Written by: Ashley Pharoah

Directed by: Alice Troughton


 

SHAKEN TO THE CAW

The Beeb boldly takes a leaf out of Netflix’s binge-watching (e-)book with the box set debut of its latest six part drama series on iPlayer, ahead of episode one’s terrestrial premiere on the flagship terrestrial channel tonight.

With a foot still firmly rooted in the fantasy field, Colin “Merlin” Morgan (most recently seen briefly in The Huntsman sequel) leads the cast as forward thinking psychologist Nathan Appleby in this Somerset-set Victorian period drama which explores the tension between life’s extremes: the past and the future, tradition and revolution, rural and urban, adolescence and adulthood, the occult and science, ignorance and knowledge, and – as the title makes abundantly clear – the living and the dead.

“An exciting but very, very awkward phase…”

In this opening chapter, London-living Nathan and his caring second wife, Charlotte (Charlotte Spencer), inherit Nathan’s family farm, Shepzoy House, and move back to the country after his mother’s passing during the Summer solstice celebrations. How will the rigid and resistant household – led by farmhand John (Steve Aaaaaaaah! Oram) – react to this new beginning, with the young generation of Appleby’s determined to modernise the operation and turn the farm’s fortunes around?

The series’ strong theme is so deeply ingrained as to be almost overwhelming, especially when Nathan’s pioneering expertise is called upon to deal with the vicar’s child, Harriet Denning (Tallulah Haddon), who is morphing from a “dream daughter” into a remote and troubled young woman with a disturbing tendency to talk in a gruff manly voice. Is her mind being warped by the “dangerous” books she is reading; is she frightened by her own sexuality into creating a splintered alter ego; or is she possessed by the spirit of dead down and out, Abel North (David Sterne)?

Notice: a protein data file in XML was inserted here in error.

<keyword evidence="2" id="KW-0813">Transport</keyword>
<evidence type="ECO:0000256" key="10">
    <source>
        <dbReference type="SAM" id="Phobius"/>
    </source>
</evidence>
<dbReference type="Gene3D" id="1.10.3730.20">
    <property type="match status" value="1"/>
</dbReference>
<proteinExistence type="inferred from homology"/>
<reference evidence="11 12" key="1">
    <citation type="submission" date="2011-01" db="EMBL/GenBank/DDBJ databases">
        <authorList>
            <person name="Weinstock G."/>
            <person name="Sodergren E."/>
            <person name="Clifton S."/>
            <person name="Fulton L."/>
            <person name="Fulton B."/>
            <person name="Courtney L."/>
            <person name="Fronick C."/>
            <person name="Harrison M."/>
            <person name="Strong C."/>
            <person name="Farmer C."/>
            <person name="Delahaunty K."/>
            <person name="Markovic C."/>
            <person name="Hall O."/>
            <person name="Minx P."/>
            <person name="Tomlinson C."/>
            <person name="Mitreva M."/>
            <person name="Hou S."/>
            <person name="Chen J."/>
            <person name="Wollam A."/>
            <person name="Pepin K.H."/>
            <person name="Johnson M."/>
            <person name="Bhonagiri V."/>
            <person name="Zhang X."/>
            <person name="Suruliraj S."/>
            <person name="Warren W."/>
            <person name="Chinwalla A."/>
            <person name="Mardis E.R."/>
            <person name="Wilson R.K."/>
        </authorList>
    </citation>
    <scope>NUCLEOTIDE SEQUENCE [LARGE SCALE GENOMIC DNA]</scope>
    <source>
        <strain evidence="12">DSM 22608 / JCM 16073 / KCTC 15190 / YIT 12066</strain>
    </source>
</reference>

“Fresh fruit waiting to be plucked…”

With the locale and musical score provided a folksy, Wicker Man-esque atmosphere (further aided by flickering candle-light and shadows highlighting a sense of otherness), The Living and the Dead is more successful in conjuring a slow, macabre air of tension and dread than it is at shocking set-pieces. Tallulah Haddon’s competence at creepy impressions is chillingly unnerving – particularly when she starts needling at Nathan’s tragic past – while John’s ominous fate is filmed in too delicate a manner to leave an impact.

I was fully expecting this scene-setting first hour to do little more than establish the characters and arching themes, so was mighty surprised when Nathan resolves Harriet’s case. Clearly future instalments will see the psychologist tackle other instances of supernatural manifestation, while his haunting past continues to plague his present state of mind. If episode two can continue just as expertly in its tension-ramping storytelling, then The Living and the Dead will continue to mesmerise – but it could perhaps do with taking its foot off the thematic throttle a bit; subtly over transparency will see this spooky series soar.

CR@B’s Claw Score: 4 stars